I told everyone I could that I’d had the vaccine! Everyone was excited, wanted to know of any side effects and what vaccine I had. Overall, a very positive experience. Anon, 26, Kent.
“I can think of people that are somewhat more deserving than lawyers to get vaccinated”
I do what is called a legal consultancy service for a GP surgery. During the pandemic, they asked me in quite a bit to help them understand certain aspects of liability that they might or might not have.
I was going down to that surgery quite a lot. When they got the opportunity to get the vaccine, because I am in their payroll, they asked, “Would you like to get vaccinated as well?” And initially, I felt a little bit conflicted about that one because you know, I can think of people that are somewhat more deserving than lawyers to get vaccinated. But then, because the bulk of my practice is crime, we are frequently ordered into the cells at the moment. I thought, actually, I'll take them up on the offer.
I ended up getting vaccinated on the 3rd of January. It was an OK vaccine actually, at the time, it didn't cause any, any sort of stress. But the day after, I don't think I've ever experienced so much pain from a vaccine in my life. My left arm – I couldn't raise it over my ear [According to the NHS, it is possible to experience mild side effects from the vaccine, such as tenderness in the arm].
My girlfriend has lived alone, so we are bubbling together. Because I have been working throughout the pandemic, I've often felt quite guilty about the level of risks that I expose her to on a daily basis. And that hasn't really changed because no one's really able to answer whether or not I can or can't transmit it. [UK government guidance states: The vaccine cannot give you COVID-19 infection, and a full course will reduce your chance of becoming seriously ill. We do not yet know whether it will stop you from catching and passing on the virus, but we do expect it to reduce this risk.]
I have been a little bit worried about telling some people. If only because, I mean, in some respects, I picked up the vaccine through a technicality, more so than to actually deserving it. The people that know have been very supportive of it. Anon, 33, London.
“I received a couple of messages saying I’ll have ‘grown five heads’ in a couple of months”
I am a social worker for the local authority and was invited to get one through the local hospital. I was sent a link by my manager to book it. I got my first dose of Pfizer on the 11th of January and will be receiving my second dose on the 23rd of March.
It felt good getting the vaccine as with my job, it will allow me to work face to face again. I work with adults with learning disabilities and face to face interaction is crucial in this area of work. Many of my clients will also be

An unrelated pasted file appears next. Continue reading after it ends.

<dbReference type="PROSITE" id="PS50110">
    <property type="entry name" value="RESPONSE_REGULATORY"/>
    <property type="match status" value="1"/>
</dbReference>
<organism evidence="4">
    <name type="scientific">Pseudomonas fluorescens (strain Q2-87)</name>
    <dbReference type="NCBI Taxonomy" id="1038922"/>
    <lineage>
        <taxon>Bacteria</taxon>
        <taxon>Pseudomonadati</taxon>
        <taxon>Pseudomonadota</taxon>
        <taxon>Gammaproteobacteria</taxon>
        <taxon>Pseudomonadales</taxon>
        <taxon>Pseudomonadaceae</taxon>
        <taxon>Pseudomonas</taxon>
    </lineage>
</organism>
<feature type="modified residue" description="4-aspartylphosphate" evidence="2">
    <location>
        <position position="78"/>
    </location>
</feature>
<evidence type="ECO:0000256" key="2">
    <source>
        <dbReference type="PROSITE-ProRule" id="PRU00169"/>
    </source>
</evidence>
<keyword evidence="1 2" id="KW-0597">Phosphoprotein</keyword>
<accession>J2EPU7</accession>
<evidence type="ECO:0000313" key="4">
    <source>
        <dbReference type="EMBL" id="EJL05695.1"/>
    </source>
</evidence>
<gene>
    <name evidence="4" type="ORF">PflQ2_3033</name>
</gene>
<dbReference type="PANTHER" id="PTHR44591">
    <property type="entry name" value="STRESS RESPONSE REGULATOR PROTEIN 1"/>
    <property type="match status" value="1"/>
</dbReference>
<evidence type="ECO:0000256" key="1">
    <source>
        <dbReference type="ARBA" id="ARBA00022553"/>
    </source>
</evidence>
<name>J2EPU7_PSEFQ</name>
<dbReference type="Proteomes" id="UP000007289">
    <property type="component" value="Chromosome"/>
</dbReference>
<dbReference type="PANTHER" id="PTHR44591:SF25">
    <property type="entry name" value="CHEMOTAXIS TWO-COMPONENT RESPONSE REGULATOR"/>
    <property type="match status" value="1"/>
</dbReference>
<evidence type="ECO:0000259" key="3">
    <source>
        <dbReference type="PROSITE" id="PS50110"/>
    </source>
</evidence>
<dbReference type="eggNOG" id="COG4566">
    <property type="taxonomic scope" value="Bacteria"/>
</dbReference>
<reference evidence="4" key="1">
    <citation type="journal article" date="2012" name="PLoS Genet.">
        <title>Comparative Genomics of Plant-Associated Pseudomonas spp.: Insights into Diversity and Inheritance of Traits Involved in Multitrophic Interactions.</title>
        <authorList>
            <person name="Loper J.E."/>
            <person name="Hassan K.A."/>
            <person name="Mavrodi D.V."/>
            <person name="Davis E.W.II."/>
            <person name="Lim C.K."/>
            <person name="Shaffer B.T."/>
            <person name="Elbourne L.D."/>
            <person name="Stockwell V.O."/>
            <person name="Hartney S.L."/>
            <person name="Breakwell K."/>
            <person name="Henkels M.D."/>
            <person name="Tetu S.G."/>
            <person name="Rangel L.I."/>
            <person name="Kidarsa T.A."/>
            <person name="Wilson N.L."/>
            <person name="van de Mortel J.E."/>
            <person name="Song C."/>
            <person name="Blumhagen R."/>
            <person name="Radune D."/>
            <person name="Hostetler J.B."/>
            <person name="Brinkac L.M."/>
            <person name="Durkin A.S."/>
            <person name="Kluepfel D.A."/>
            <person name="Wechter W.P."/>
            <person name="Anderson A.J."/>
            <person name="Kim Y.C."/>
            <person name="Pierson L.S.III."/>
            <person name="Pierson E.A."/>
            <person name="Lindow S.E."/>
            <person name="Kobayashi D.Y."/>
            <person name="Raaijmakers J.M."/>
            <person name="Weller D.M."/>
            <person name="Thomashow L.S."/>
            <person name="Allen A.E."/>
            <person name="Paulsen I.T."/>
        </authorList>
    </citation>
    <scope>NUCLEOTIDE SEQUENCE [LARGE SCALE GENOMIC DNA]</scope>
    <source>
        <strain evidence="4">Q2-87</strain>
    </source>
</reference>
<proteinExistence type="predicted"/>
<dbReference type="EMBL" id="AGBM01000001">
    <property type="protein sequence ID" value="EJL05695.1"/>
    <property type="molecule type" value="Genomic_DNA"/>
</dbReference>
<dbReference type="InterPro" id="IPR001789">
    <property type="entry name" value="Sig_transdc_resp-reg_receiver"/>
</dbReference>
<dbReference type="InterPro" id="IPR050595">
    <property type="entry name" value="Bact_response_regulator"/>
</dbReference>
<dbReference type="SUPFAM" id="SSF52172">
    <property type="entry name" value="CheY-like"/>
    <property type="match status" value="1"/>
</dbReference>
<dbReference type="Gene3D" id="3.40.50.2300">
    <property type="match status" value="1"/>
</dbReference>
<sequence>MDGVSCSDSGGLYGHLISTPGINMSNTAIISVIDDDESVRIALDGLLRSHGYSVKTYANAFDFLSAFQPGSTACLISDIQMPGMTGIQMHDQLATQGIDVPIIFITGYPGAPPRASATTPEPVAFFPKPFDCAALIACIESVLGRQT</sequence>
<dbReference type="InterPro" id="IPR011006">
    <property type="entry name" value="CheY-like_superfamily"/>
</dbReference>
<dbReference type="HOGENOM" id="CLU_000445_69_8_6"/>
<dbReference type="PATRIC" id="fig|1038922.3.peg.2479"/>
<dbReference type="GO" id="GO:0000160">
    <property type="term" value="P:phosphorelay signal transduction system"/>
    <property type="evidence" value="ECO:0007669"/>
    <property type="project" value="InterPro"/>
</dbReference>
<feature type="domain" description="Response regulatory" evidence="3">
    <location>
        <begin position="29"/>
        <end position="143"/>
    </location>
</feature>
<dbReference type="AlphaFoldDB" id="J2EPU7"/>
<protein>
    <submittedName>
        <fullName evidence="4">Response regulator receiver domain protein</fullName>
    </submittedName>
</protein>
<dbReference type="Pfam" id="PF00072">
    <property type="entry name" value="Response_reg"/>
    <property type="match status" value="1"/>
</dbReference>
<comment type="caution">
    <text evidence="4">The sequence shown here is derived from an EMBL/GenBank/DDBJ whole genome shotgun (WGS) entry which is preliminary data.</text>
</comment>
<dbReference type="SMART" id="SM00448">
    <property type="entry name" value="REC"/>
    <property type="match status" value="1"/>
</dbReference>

getting vaccinated soon or will have already received it. However, I did feel guilty that I had received it and my grandma and grandad have not received it yet. They are in their 60s.
I did tell most people I know I’ve had it. One of my friends told me that they’re “glad one of us had it first” so they can “see what happens”. It does make me feel slightly anxious as many of my friends are very wary of the vaccine. I received a couple of messages saying I’ll have “grown five heads” in a couple of months. Overall though I’m just happy to have had it. Frankie Cousineau-Keating, 21, Cheshire.
“I come into contact with positive cases a few times a day”
I got the vaccine as I work on the ‘frontline’ as a porter in the hospital. I got the first dose on the 16th of January.
I’ve got mixed feelings really. I was sceptical after UK government decided to change the period between doses with no research to back up that decision, but also I felt like it would be stupid to turn down the chance to get the vaccine, as I know it’s a privilege. I’m not an anti-vax crank or anything, but it doesn’t take much research to discover that this country seems to be running their vaccination program in a way that is more concerned with positive headlines than public health. [According to the the Medicines and Healthcare Products Regulatory Agency (MHRA), while vaccines were most effective after two doses, both the Pfizer vaccine and Oxford vaccine “offer considerable protection after a single dose, at least in the short term.”
In terms of behaviour I haven’t changed – I’m still being really careful. From what I’ve read the vaccine doesn’t necessarily stop you from passing the virus on to others (or this hasn’t been proven yet) so no change in behaviour really as I work in the hospital at weekends and come into contact with positive cases a few times a day. [UK government guidance states: The vaccine cannot give you COVID-19 infection, and a full course will reduce your chance of becoming seriously ill. We do not yet know whether it will stop you from catching and passing on the virus, but we do expect it to reduce this risk.]
I told my friends who mostly thought it was a good idea but did share my scepticism about the way it’s being implemented in this country. It’s staggering how the government can even fuck up the solution to the problem. Anon, 27, Liverpool.